Baltimore Mayor William Donald Schaefer, one of the Orioles' most ardent supporters said in a press conference he is pleased that prominent Washington area attorney Edward Bennett Williams has purchased the team and pledged to keep it in Baltimore,

"The anxiety is now over," the mayor said. "We've been worried about the team's ownership for three years. Now that we know who owns the team we will ask fans to continue."

For several months Schaefer had hopem the Orioles' principal owner, Jerold C. Hoffgerger, would sell the team to a group of prominent Baltimore businessmen, headed bu investment counselor F. Barton Harvey Jr.

Schaefer thanked Harvey and his group for their concern and hard work." He added, "I firmly believe that Hoffberger would have sold (the Orioles) to the local business group if they had come up with the money ( $12 million) two months earlier. But as a matter of nonor and as a businessman ge couldn't go back to the group after geginning negotiations with Mr. Williams,"

The mayor added that he is satisfied with the commitment made by American League President Lee MacPhail, Hoffberger and Williams to keep the Orioles in Bal!imore and daid he's glad Williams hives in Maryland (Potomac).

"I see no reason for the Orioles to have to move," Schaefer added. "I don't know how there could be a f Hoffberger and Williams that the Orioles will stay in Baltimore.

"Mr. Williams is a man of integrity and honor."

Schaefer added that he will continue to press Maryland Gov. Harry Hughes for $1 million annually for the contrnued renovation of Merorial Stadium, adding that he would ask Williams what improvements he feels are needed amd "try to take care of them."

The major interest for Oriole fans was not who bought their American League Eastern Division-leading Orioles, but whether the new owner would try to move the team to another city. Most of the speculation centered around the Orioles playing at least a partial schedule in Washington.

"If the people Washington want to adopt a baseball team they should gather by the busloads and go to Oakland and fill the empty seats in the Coliseum and watch the A's," said Oriole fan Charles Golrdon, a clerk in a local hospital.

"Nobody goes baseball games in Washington," he added. "Washington has already wasted two good baseball teams so I don't see why they need to mess up another perfectly good team. I don't care who owns them, just as long as they stay in Baltimore."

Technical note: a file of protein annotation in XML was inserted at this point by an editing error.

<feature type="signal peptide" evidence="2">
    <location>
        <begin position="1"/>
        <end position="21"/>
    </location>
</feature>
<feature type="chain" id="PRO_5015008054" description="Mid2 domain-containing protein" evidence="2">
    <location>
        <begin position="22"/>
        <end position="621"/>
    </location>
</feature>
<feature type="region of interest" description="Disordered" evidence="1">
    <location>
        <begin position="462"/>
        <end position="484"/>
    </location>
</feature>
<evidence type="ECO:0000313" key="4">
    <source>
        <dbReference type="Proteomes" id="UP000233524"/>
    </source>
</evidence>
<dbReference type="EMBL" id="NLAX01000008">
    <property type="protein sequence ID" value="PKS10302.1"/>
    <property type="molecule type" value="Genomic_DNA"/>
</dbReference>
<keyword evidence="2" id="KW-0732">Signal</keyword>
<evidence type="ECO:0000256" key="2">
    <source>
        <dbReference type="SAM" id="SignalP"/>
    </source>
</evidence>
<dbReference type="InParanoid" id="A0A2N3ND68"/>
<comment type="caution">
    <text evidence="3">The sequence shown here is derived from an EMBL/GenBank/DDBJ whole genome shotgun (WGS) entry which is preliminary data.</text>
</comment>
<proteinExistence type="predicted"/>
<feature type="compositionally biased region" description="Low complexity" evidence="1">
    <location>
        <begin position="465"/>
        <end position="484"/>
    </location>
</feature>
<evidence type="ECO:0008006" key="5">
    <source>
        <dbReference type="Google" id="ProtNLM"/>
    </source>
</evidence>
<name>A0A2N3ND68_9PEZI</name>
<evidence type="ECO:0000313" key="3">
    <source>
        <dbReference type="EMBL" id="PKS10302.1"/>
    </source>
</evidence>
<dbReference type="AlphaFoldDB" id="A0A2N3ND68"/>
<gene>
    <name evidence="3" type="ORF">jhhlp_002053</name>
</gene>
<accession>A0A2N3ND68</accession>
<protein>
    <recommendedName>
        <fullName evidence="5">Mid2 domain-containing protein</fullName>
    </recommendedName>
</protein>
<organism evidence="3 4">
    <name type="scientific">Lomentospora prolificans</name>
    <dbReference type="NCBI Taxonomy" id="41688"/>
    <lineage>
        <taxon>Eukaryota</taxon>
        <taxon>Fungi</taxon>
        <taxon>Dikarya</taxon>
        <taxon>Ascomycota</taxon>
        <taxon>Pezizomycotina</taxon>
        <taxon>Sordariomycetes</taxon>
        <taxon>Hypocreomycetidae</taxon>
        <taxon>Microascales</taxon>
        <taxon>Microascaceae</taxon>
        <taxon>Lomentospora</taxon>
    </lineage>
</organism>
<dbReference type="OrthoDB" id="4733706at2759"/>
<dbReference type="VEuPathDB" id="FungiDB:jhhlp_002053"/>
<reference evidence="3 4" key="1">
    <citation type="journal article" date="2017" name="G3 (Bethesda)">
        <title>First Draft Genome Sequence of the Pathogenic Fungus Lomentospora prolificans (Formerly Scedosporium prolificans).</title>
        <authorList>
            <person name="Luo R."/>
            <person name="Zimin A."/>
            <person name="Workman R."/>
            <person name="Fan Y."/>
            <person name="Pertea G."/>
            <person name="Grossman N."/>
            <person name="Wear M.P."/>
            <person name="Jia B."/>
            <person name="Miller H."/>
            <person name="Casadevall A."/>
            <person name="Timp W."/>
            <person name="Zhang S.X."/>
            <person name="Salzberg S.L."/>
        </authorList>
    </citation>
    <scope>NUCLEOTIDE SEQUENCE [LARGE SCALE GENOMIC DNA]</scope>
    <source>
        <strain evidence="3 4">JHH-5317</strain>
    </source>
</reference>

The feelings of many Oirole fans center around the possibiliy of their playing 13 preseason or regular season games in Washington next seaspm gdon Clark, a sporting goods store owner in Baltimore, did not take the same hark-line stance as Gordon.

"There's nothing wrong with the O's playing 13 games in Wahsington," Clark said as he stood in the Memorial Stadium ticket office line to purchase seats for next week's Milwaukee-Baltimore series. "It really doesn't matter to me who owns the club as long as they operate in much the same manner Hoffberger did. I like the way he ran the organization."

Scores of people stood in the ticket office in a driving rainstorm, discussing the change in wonership while waiting to purchase tickets for the New York series, also next week.

John Ripper, who was soaked from head to toes, said he does not mind the possibility of sharing the Orioles for a few games.

"If they do play some games in D.C. it shouls improve the Orioles' drawing power from more areas. It sounds like a pretty good idea to me, but 13 games is enough. The people of Washington want a team but they have to prove their support. We support our team."

Cab driver Dennis Johnson said playing even one single game in Washington is a terrible idea. "I want my team," he said emphatically. Thirteen is 13 games too many as far as I'm concerned. When the Birds are winning, everbody here is happy, business is better and I have some of the best baseball conversation in the world with my reders. Keep them here. I sure hope that new owner koesn't move them anywhere. That's a long drive and a lot of gas to Washingtong."